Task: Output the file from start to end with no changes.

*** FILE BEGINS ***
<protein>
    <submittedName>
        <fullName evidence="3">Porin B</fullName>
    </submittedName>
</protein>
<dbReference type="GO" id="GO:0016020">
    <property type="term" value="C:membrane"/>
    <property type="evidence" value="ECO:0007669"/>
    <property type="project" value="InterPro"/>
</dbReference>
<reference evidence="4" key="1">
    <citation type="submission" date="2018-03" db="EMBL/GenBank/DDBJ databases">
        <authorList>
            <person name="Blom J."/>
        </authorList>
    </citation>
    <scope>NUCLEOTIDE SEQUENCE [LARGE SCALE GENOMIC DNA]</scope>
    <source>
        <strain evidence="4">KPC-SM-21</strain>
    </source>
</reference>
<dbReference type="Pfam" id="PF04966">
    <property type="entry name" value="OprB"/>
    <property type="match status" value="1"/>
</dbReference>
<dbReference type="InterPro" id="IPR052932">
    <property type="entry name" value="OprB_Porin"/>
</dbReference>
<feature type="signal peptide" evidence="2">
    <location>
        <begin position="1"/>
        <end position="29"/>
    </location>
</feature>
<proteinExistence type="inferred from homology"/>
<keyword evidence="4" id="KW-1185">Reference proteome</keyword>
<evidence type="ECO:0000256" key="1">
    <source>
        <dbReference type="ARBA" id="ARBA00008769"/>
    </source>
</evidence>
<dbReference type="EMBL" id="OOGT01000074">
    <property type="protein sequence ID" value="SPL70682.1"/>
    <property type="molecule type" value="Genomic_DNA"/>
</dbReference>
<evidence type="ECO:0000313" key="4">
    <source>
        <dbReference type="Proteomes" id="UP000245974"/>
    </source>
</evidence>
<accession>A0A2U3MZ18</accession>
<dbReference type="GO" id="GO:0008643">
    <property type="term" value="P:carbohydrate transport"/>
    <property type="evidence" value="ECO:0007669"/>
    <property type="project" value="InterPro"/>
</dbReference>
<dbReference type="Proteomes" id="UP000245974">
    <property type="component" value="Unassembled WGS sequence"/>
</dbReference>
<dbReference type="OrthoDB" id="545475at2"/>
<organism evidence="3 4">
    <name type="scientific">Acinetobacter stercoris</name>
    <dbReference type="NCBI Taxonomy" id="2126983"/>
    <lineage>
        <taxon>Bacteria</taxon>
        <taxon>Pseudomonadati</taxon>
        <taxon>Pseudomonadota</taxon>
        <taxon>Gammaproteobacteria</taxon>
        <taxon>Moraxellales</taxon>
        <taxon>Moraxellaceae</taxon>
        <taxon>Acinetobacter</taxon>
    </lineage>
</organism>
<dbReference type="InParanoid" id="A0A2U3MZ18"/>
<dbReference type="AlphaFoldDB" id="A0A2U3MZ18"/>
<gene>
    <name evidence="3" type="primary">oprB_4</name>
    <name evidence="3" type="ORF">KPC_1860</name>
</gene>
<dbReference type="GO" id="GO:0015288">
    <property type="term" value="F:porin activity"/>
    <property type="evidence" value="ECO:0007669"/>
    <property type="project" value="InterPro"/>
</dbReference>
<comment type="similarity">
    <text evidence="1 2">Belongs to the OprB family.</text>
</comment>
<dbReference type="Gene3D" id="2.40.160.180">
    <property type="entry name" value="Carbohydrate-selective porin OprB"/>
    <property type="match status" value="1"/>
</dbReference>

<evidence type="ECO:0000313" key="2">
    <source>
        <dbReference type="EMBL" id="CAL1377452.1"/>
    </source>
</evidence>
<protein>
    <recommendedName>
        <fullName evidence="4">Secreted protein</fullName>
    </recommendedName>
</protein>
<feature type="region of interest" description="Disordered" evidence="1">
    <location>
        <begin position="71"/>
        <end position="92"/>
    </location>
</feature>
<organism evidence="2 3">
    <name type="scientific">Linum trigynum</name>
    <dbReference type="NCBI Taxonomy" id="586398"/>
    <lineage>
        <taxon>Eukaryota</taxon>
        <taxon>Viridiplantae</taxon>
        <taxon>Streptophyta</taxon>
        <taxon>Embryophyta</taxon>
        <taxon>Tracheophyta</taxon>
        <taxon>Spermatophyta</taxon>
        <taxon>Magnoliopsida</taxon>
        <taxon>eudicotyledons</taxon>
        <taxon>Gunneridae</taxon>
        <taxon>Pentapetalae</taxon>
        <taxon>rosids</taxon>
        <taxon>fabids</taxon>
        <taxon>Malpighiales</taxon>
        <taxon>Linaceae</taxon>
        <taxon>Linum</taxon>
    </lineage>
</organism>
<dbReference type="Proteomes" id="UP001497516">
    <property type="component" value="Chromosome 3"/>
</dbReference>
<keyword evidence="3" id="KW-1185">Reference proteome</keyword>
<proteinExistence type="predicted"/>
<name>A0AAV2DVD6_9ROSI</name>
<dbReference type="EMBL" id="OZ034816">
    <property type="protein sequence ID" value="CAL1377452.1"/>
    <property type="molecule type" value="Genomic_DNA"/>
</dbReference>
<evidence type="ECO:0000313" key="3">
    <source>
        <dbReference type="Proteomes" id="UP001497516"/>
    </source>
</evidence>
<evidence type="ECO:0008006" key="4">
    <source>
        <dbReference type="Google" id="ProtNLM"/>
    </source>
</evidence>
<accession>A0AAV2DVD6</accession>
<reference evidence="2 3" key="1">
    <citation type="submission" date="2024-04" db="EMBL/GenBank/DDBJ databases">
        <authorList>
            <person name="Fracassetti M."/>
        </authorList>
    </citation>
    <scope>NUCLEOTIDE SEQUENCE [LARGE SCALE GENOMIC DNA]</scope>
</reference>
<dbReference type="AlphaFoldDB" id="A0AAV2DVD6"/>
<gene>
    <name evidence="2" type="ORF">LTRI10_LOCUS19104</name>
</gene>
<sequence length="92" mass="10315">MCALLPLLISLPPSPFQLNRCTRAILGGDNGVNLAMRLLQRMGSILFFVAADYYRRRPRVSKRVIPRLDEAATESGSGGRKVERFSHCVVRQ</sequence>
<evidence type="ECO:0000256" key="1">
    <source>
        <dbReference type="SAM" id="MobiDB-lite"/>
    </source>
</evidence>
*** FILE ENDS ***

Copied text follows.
<protein>
    <submittedName>
        <fullName evidence="3">Porin B</fullName>
    </submittedName>
</protein>
<dbReference type="GO" id="GO:0016020">
    <property type="term" value="C:membrane"/>
    <property type="evidence" value="ECO:0007669"/>
    <property type="project" value="InterPro"/>
</dbReference>
<reference evidence="4" key="1">
    <citation type="submission" date="2018-03" db="EMBL/GenBank/DDBJ databases">
        <authorList>
            <person name="Blom J."/>
        </authorList>
    </citation>
    <scope>NUCLEOTIDE SEQUENCE [LARGE SCALE GENOMIC DNA]</scope>
    <source>
        <strain evidence="4">KPC-SM-21</strain>
    </source>
</reference>
<dbReference type="Pfam" id="PF04966">
    <property type="entry name" value="OprB"/>
    <property type="match status" value="1"/>
</dbReference>
<dbReference type="InterPro" id="IPR052932">
    <property type="entry name" value="OprB_Porin"/>
</dbReference>
<feature type="signal peptide" evidence="2">
    <location>
        <begin position="1"/>
        <end position="29"/>
    </location>
</feature>
<proteinExistence type="inferred from homology"/>
<keyword evidence="4" id="KW-1185">Reference proteome</keyword>
<evidence type="ECO:0000256" key="1">
    <source>
        <dbReference type="ARBA" id="ARBA00008769"/>
    </source>
</evidence>
<dbReference type="EMBL" id="OOGT01000074">
    <property type="protein sequence ID" value="SPL70682.1"/>
    <property type="molecule type" value="Genomic_DNA"/>
</dbReference>
<evidence type="ECO:0000313" key="4">
    <source>
        <dbReference type="Proteomes" id="UP000245974"/>
    </source>
</evidence>
<accession>A0A2U3MZ18</accession>
<dbReference type="GO" id="GO:0008643">
    <property type="term" value="P:carbohydrate transport"/>
    <property type="evidence" value="ECO:0007669"/>
    <property type="project" value="InterPro"/>
</dbReference>
<dbReference type="Proteomes" id="UP000245974">
    <property type="component" value="Unassembled WGS sequence"/>
</dbReference>
<dbReference type="OrthoDB" id="545475at2"/>
<organism evidence="3 4">
    <name type="scientific">Acinetobacter stercoris</name>
    <dbReference type="NCBI Taxonomy" id="2126983"/>
    <lineage>
        <taxon>Bacteria</taxon>
        <taxon>Pseudomonadati</taxon>
        <taxon>Pseudomonadota</taxon>
        <taxon>Gammaproteobacteria</taxon>
        <taxon>Moraxellales</taxon>
        <taxon>Moraxellaceae</taxon>
        <taxon>Acinetobacter</taxon>
    </lineage>
</organism>
<dbReference type="InParanoid" id="A0A2U3MZ18"/>
<dbReference type="AlphaFoldDB" id="A0A2U3MZ18"/>
<gene>
    <name evidence="3" type="primary">oprB_4</name>
    <name evidence="3" type="ORF">KPC_1860</name>
</gene>
<dbReference type="GO" id="GO:0015288">
    <property type="term" value="F:porin activity"/>
    <property type="evidence" value="ECO:0007669"/>
    <property type="project" value="InterPro"/>
</dbReference>
<comment type="similarity">
    <text evidence="1 2">Belongs to the OprB family.</text>
</comment>
<dbReference type="Gene3D" id="2.40.160.180">
    <property type="entry name" value="Carbohydrate-selective porin OprB"/>
    <property type="match status" value="1"/>
</dbReference>

<evidence type="ECO:0000313" key="2">
    <source>
        <dbReference type="EMBL" id="CAL1377452.1"/>
    </source>
</evidence>
<protein>
    <recommendedName>
        <fullName evidence="4">Secreted protein</fullName>
    </recommendedName>
</protein>
<feature type="region of interest" description="Disordered" evidence="1">
    <location>
        <begin position="71"/>
        <end position="92"/>
    </location>
</feature>
<organism evidence="2 3">
    <name type="scientific">Linum trigynum</name>
    <dbReference type="NCBI Taxonomy" id="586398"/>
    <lineage>
        <taxon>Eukaryota</taxon>
        <taxon>Viridiplantae</taxon>
        <taxon>Streptophyta</taxon>
        <taxon>Embryophyta</taxon>
        <taxon>Tracheophyta</taxon>
        <taxon>Spermatophyta</taxon>
        <taxon>Magnoliopsida</taxon>
        <taxon>eudicotyledons</taxon>
        <taxon>Gunneridae</taxon>
        <taxon>Pentapetalae</taxon>
        <taxon>rosids</taxon>
        <taxon>fabids</taxon>
        <taxon>Malpighiales</taxon>
        <taxon>Linaceae</taxon>
        <taxon>Linum</taxon>
    </lineage>
</organism>
<dbReference type="Proteomes" id="UP001497516">
    <property type="component" value="Chromosome 3"/>
</dbReference>
<keyword evidence="3" id="KW-1185">Reference proteome</keyword>
<proteinExistence type="predicted"/>
<name>A0AAV2DVD6_9ROSI</name>
<dbReference type="EMBL" id="OZ034816">
    <property type="protein sequence ID" value="CAL1377452.1"/>
    <property type="molecule type" value="Genomic_DNA"/>
</dbReference>
<evidence type="ECO:0000313" key="3">
    <source>
        <dbReference type="Proteomes" id="UP001497516"/>
    </source>
</evidence>
<evidence type="ECO:0008006" key="4">
    <source>
        <dbReference type="Google" id="ProtNLM"/>
    </source>
</evidence>
<accession>A0AAV2DVD6</accession>
<reference evidence="2 3" key="1">
    <citation type="submission" date="2024-04" db="EMBL/GenBank/DDBJ databases">
        <authorList>
            <person name="Fracassetti M."/>
        </authorList>
    </citation>
    <scope>NUCLEOTIDE SEQUENCE [LARGE SCALE GENOMIC DNA]</scope>
</reference>
<dbReference type="AlphaFoldDB" id="A0AAV2DVD6"/>
<gene>
    <name evidence="2" type="ORF">LTRI10_LOCUS19104</name>
</gene>
<sequence length="92" mass="10315">MCALLPLLISLPPSPFQLNRCTRAILGGDNGVNLAMRLLQRMGSILFFVAADYYRRRPRVSKRVIPRLDEAATESGSGGRKVERFSHCVVRQ</sequence>
<evidence type="ECO:0000256" key="1">
    <source>
        <dbReference type="SAM" id="MobiDB-lite"/>
    </source>
</evidence>